Ohio Prisoners’ Rights During the Coronavirus (COVID-19) Outbreak
Governor DeWine declared a state of emergency in response to COVID-19 just days before the World Health Organization declared it a “pandemic” requiring “urgent and aggressive action” to control its spread. After the first documented coronavirus cases in Ohio, in just five weeks, that number grew to 7153 confirmed cases, 2156 hospitalizations, and 309 deaths in Ohio alone. This public health crisis drastically affects everyone, including prisoners in the Ohio Department of Rehabilitation and Correction.
The prison population in Ohio must be minimized through the course of COVID-19. If the prisons are left as they are currently, it will allow the virus to continuously spread and unnecessarily endanger not just prisoners, but also the general public.
Why Is It So Important to Act Promptly Regarding Ohio Prisoners During the Coronavirus Pandemic?
1. Prisoners are not able to take the same precautions as the general public.
In order to slow the spread of COVID-19, experts and authorities have instructed safe practices during this period including social distancing of at least six feet from other people, washing hands frequently and for 20 seconds at a time, and keeping surfaces cleaned that are regularly touched. This is because the disease is transmitted directly from person to person, through respiratory droplets when an infected person coughs, sneezes, or speaks, or touching a surface with the virus on it and then touching your face, eyes, nose, etc.
Prisoners are not able to abide by these principles and, therefore, cannot keep themselves safe. The population density in the prisons is too great and prisoners are constantly within six feet of each other. Their facilities do not allow for this distance while they sleep, eat, or shower. Their access to regular handwashing and sanitizing is limited, and they cannot control keeping various surfaces clean that are touched by many. Ohio’s Stay at Home order states that we should all avoid gathering in groups of more than 10 people, and this certainly cannot be followed inside a prison.
2. The prisons are not prepared for an internal coronavirus outbreak.
There is a lack of medical resources for the prisoners, a lack of equipment and ventilators to appropriately treat the coronavirus cases that would quickly spread through the prison population. This will lead to significantly more casualties than in the general public.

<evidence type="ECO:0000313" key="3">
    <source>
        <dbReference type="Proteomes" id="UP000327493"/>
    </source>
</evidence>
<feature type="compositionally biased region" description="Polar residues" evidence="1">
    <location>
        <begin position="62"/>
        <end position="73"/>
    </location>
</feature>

3. Inadequate testing is not representative of the true scope of COVID-19.
Test results are slightly delayed, and many people showing symptoms are sent home without a test. So, at any given time, the statistics we do have are not representative of the true reach of the coronavirus outbreak. Because of this, in taking further preventative action, it should be assumed that the situation is even worse than we know.
4. The peak has yet to be reached.
It is projected that the peak of coronavirus cases will not be for several more weeks, if not longer. The pandemic is still progressively spreading. Even once the peak has passed, there will still be new cases every day.
5. Coronavirus can be spread by asymptomatic carriers.
People can carry and spread coronavirus for up to 14 days without showing any symptoms. This makes it impossible to monitor which employees could bring COVID-19 into the prisons and which employees could bring it back out into the public.
6. Currently, there are about 49,000 inmates in Ohio prisons.
Ohio has 7153 confirmed cases and 309 deaths with most people staying at home and practicing social distancing. Without the resources and facilities to implement COVID-19 precautions, the virus will make its rounds quickly and easily through thousands more.
7. COVID-19 also risks violating constitutional rights of prisoners.
Many prisoners were not sentenced to death through the court system but now find themselves in a potentially fatal sentence. The gravity and likelihood of serious illness and death in Ohio prisons is too great to ignore.
8. There are already documented cases in Ohio prisons.
Even with minimal testing, there are 10 prisoners and 27 employees that have tested positive so far. Ohio prison populations must be minimized promptly because coronavirus is already starting to spread through the prisons. Soroka & Associates is available to assist in the process.
What Can We Do About This in Ohio?
There are two options in the state of Ohio regarding early releases to minimize the prison populations during the coronavirus outbreak: overcrowding and reprieve.
Overcrowding – Revised Code Section 2967.18
When the director of rehabilitation and correction determines that the total population of the state correctional institutions exceeds the capacity of those institutions, the director shall notify the correctional institution inspection committee of the emergency.
The director shall not notify the committee that an overcrowding emergency exists unless the director determines that no other reasonable method is available to resolve the overcrowding emergency. So, it is determined well before reaching the governor that moving certain prisoners out of the prisons is the only reasonable way to resolve the overcrowding.